Aboriginal bark painting is an art form that has existed in Australia for hundreds of years and is still practiced by indigenous peoples in Western Australia's Kimberley region. My grade three students recently celebrated NAIDOC Week by creating aboriginal inspired paintings.
Students scrunched and creased a piece of brown paper to create a surface imitating the texture and softness of bark. They were then asked to draw an Australian animal for the focus of their design and to create line and pattern in their work inspired by images of various examples of traditional Aboriginal artwork. We discussed the innovative practices of the aboriginal peoples who used crushed rock and clay pieces, charcoal and mixtures of blood, feathers, fat and other organic material to create their paints, resulting in a variety of earthy colours. Students were asked to use a similar colour range when painting their design and were offered small paintbrushes as well as various sticks to use as painting tools.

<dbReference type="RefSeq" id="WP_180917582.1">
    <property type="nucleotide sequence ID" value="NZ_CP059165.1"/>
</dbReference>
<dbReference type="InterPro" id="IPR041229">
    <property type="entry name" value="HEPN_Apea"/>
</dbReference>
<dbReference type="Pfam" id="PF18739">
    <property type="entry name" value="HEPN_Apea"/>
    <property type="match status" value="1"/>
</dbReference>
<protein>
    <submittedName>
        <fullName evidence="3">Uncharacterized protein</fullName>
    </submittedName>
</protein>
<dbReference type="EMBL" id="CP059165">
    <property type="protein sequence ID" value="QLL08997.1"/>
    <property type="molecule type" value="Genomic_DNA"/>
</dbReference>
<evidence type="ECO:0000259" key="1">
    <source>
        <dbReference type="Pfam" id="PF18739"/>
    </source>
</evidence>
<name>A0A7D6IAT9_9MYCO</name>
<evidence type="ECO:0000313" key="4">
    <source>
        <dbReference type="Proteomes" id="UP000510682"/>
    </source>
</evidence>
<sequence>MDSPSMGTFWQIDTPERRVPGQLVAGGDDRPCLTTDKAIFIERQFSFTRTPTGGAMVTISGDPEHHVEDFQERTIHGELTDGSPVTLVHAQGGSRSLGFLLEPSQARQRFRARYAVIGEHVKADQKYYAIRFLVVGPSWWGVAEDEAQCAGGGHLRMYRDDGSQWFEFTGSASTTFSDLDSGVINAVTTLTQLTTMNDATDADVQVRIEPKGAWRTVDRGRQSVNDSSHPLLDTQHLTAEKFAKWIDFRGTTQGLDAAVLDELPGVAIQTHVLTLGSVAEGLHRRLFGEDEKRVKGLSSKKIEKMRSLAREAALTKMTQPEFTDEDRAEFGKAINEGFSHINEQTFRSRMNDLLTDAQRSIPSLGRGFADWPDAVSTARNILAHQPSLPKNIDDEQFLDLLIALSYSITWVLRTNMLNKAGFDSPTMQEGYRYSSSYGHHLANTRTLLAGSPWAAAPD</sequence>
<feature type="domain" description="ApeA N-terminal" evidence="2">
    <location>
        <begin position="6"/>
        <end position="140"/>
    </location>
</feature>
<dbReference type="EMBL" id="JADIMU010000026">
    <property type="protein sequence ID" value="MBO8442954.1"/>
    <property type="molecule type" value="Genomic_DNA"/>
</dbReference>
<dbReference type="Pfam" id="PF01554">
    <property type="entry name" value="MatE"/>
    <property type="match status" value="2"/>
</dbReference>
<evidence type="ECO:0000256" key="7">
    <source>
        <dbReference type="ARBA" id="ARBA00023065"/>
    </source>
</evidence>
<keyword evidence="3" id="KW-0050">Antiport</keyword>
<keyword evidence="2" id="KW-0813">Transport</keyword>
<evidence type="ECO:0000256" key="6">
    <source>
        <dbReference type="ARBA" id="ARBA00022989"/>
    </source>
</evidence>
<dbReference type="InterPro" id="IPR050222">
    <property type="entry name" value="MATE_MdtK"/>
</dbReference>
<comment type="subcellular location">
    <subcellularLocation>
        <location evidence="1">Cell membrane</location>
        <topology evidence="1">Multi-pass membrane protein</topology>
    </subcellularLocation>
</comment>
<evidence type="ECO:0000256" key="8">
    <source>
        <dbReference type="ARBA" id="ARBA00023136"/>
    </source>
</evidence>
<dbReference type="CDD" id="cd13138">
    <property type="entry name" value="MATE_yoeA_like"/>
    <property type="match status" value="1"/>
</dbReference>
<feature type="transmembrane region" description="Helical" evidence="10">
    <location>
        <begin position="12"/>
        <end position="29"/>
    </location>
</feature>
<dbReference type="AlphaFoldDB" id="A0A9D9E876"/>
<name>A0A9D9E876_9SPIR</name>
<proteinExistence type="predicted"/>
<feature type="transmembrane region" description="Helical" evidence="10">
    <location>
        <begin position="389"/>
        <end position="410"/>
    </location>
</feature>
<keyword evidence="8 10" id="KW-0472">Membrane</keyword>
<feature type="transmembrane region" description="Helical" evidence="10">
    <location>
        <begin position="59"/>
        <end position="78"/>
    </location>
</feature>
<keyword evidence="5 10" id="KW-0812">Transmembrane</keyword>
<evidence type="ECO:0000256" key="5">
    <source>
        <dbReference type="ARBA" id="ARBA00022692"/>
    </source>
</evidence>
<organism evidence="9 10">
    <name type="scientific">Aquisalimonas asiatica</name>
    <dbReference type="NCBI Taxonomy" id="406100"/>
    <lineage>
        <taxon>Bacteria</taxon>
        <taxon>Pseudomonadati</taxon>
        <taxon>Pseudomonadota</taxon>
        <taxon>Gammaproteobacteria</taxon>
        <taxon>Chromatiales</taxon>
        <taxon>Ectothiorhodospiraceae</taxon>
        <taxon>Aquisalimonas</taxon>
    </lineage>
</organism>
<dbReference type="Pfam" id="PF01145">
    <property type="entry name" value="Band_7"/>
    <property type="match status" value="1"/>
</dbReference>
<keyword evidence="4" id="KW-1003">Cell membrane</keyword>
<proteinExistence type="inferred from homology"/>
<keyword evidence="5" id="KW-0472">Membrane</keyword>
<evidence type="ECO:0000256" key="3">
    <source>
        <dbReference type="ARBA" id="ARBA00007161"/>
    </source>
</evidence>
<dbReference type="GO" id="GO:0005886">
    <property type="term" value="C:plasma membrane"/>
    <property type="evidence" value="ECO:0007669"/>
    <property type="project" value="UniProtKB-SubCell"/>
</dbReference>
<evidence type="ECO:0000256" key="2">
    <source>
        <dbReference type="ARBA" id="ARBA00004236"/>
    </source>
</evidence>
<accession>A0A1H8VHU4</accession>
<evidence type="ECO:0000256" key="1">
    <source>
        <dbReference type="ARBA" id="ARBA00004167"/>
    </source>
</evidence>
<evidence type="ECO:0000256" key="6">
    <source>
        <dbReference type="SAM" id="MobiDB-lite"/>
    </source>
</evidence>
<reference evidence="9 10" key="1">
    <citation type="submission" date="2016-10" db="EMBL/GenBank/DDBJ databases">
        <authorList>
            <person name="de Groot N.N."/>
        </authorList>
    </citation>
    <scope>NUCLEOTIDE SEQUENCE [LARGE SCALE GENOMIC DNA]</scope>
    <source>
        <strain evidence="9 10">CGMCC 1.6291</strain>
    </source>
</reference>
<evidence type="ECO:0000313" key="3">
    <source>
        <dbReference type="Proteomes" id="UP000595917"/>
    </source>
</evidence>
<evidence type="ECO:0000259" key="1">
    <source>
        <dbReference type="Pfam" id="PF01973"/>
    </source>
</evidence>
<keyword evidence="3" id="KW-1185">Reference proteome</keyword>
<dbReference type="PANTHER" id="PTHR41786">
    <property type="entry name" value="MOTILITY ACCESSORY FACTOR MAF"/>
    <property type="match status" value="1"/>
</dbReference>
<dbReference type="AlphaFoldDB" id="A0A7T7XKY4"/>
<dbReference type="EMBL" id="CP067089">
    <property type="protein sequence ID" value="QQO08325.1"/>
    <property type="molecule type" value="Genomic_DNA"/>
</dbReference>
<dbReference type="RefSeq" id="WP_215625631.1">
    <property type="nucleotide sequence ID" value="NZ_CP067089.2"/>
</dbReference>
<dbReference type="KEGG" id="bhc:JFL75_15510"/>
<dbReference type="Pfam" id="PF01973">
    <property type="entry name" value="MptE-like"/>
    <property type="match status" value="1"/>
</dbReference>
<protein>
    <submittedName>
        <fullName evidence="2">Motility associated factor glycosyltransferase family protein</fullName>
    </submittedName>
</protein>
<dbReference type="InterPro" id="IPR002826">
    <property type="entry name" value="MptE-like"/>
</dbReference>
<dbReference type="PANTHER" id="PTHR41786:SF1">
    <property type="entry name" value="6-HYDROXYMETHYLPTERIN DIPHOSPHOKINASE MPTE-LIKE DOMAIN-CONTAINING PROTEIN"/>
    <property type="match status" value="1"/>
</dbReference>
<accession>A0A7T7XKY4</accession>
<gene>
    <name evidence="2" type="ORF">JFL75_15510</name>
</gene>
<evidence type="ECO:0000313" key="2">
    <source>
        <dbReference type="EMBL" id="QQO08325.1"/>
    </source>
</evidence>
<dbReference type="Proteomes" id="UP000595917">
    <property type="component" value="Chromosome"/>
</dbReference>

The work was completed by gluing sticks collected from the school grounds to the edges of the painting and tying string to the top of each piece for display.